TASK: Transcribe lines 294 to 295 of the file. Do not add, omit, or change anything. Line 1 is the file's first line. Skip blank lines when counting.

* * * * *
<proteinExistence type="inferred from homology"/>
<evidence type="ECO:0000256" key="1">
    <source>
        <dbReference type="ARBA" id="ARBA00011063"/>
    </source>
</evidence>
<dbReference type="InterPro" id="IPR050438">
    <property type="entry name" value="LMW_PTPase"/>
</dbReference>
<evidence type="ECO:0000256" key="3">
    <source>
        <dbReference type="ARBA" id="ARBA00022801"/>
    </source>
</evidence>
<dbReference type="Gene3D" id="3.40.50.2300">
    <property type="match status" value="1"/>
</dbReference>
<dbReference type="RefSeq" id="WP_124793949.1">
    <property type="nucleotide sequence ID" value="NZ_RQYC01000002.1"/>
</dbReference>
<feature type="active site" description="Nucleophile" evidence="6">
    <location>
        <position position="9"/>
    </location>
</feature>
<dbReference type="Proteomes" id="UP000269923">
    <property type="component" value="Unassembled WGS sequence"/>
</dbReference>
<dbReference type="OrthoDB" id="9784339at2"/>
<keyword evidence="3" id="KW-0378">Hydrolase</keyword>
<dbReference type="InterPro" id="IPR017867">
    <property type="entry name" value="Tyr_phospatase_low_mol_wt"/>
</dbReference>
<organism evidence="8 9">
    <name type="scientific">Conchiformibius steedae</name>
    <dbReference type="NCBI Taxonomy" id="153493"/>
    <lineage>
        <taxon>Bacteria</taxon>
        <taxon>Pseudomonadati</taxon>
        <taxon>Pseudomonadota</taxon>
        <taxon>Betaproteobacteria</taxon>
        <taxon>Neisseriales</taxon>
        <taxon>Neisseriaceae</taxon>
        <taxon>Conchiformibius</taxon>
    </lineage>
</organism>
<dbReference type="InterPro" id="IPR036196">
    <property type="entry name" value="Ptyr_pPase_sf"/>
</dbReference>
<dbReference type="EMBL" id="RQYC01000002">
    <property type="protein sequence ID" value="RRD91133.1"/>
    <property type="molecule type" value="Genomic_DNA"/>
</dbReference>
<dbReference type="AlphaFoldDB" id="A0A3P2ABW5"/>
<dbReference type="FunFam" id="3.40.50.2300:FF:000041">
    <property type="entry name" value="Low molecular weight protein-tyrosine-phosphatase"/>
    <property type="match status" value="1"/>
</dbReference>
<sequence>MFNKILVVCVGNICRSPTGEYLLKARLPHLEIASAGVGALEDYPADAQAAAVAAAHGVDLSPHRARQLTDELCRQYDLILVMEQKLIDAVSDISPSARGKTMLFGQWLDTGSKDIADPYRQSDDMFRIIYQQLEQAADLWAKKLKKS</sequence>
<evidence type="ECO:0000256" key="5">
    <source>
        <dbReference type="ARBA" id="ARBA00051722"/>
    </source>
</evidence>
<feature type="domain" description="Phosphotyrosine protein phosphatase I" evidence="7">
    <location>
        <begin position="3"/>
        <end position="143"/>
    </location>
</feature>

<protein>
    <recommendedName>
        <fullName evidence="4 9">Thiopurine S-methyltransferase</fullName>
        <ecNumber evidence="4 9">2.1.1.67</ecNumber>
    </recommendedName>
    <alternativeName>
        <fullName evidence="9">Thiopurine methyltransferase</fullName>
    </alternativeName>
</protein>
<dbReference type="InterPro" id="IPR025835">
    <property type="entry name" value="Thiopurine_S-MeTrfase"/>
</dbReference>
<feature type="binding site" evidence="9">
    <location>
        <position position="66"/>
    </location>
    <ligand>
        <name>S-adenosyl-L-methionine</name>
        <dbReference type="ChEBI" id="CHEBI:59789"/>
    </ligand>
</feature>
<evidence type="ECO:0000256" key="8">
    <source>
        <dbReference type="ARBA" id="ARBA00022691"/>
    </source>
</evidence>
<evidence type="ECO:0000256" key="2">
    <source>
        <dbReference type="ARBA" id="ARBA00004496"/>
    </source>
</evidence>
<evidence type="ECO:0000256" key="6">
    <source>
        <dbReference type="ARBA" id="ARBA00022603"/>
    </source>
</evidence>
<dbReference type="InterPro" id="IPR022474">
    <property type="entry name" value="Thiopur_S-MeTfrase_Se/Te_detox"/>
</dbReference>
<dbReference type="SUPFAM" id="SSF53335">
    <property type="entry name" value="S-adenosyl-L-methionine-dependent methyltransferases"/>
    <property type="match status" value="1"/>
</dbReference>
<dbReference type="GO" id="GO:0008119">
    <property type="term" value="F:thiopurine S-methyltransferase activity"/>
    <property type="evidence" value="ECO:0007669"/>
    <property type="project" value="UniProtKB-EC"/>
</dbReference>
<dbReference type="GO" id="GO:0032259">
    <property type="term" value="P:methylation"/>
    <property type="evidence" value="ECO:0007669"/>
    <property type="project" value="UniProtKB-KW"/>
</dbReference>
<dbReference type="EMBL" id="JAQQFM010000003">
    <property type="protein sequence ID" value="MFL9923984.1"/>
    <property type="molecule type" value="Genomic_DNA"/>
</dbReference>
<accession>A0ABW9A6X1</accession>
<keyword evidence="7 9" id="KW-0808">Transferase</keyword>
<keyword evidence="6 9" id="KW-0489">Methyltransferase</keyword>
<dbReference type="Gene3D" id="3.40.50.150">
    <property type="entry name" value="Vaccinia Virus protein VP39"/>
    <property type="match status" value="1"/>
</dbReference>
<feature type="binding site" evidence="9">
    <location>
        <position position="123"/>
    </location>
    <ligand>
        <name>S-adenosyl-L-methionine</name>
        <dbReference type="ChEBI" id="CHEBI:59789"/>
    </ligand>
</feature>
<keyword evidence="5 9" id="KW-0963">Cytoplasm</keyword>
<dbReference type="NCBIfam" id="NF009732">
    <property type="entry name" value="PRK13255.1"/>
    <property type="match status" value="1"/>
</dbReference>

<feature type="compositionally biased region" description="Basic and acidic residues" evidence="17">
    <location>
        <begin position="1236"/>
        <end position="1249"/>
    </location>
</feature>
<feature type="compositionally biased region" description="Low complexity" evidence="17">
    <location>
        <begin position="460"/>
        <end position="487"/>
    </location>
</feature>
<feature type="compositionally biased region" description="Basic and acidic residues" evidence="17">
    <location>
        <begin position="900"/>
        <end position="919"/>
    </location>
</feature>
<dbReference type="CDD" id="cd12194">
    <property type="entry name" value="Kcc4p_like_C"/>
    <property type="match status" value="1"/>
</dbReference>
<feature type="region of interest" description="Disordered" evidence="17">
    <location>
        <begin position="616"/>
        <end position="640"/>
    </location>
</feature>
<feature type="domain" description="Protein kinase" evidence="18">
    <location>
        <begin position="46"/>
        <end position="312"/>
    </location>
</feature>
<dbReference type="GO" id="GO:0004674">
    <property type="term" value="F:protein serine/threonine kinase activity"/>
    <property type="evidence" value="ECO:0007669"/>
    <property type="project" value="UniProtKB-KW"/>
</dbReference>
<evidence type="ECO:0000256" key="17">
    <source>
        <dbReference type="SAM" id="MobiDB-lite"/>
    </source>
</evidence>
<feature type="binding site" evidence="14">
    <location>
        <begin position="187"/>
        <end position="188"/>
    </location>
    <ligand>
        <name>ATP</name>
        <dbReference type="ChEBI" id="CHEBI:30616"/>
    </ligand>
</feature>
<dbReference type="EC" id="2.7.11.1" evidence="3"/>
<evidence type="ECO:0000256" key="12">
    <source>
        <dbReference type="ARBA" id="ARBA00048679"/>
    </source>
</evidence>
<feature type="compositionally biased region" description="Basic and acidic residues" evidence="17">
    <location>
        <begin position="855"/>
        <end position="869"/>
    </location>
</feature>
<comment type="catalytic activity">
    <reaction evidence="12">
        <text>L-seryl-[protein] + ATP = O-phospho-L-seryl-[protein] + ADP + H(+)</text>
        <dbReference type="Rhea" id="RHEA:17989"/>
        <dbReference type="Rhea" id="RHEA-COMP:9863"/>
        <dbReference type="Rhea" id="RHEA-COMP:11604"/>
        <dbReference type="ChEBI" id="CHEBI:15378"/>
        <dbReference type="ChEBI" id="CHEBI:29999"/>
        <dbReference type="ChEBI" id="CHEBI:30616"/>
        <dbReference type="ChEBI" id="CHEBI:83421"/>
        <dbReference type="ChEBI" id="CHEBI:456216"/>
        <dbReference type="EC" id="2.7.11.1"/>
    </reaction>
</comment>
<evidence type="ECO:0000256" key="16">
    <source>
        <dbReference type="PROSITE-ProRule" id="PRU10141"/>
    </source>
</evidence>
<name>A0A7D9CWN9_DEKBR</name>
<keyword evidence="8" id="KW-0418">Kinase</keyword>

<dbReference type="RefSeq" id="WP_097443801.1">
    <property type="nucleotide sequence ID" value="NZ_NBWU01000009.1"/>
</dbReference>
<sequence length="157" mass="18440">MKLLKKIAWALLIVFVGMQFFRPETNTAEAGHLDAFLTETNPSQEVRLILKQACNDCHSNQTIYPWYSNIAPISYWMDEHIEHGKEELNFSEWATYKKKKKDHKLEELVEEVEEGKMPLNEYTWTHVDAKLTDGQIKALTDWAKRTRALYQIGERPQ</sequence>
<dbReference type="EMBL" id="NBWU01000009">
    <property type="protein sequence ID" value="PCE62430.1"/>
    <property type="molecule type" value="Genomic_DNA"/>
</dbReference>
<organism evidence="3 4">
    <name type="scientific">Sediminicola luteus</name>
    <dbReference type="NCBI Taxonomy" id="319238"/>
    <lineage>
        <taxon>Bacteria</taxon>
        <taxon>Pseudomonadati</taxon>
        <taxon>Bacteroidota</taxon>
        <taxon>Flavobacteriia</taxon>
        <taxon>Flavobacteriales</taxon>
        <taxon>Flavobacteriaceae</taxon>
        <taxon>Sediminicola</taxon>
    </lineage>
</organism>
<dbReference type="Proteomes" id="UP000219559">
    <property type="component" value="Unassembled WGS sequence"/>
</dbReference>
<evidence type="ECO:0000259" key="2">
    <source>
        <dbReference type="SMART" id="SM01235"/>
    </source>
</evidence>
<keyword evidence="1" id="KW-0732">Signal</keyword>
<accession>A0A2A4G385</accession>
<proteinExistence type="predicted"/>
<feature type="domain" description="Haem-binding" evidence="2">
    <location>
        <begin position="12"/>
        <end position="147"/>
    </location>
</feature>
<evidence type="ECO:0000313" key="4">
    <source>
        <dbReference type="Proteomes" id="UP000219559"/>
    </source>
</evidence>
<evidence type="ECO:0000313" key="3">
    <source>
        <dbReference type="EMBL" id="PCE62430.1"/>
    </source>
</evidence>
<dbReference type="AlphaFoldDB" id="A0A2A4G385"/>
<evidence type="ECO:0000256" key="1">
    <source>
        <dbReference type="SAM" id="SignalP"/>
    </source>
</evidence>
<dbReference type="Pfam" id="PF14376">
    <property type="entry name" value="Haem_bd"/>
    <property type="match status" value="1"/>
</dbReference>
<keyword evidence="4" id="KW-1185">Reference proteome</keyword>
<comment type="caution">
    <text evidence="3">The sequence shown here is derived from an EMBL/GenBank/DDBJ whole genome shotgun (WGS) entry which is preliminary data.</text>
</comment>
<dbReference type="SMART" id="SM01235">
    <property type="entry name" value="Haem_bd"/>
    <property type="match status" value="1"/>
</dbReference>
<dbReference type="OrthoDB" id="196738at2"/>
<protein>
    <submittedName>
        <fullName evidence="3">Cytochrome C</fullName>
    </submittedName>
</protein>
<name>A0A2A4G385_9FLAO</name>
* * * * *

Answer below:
<keyword evidence="4" id="KW-1185">Reference proteome</keyword>
<comment type="caution">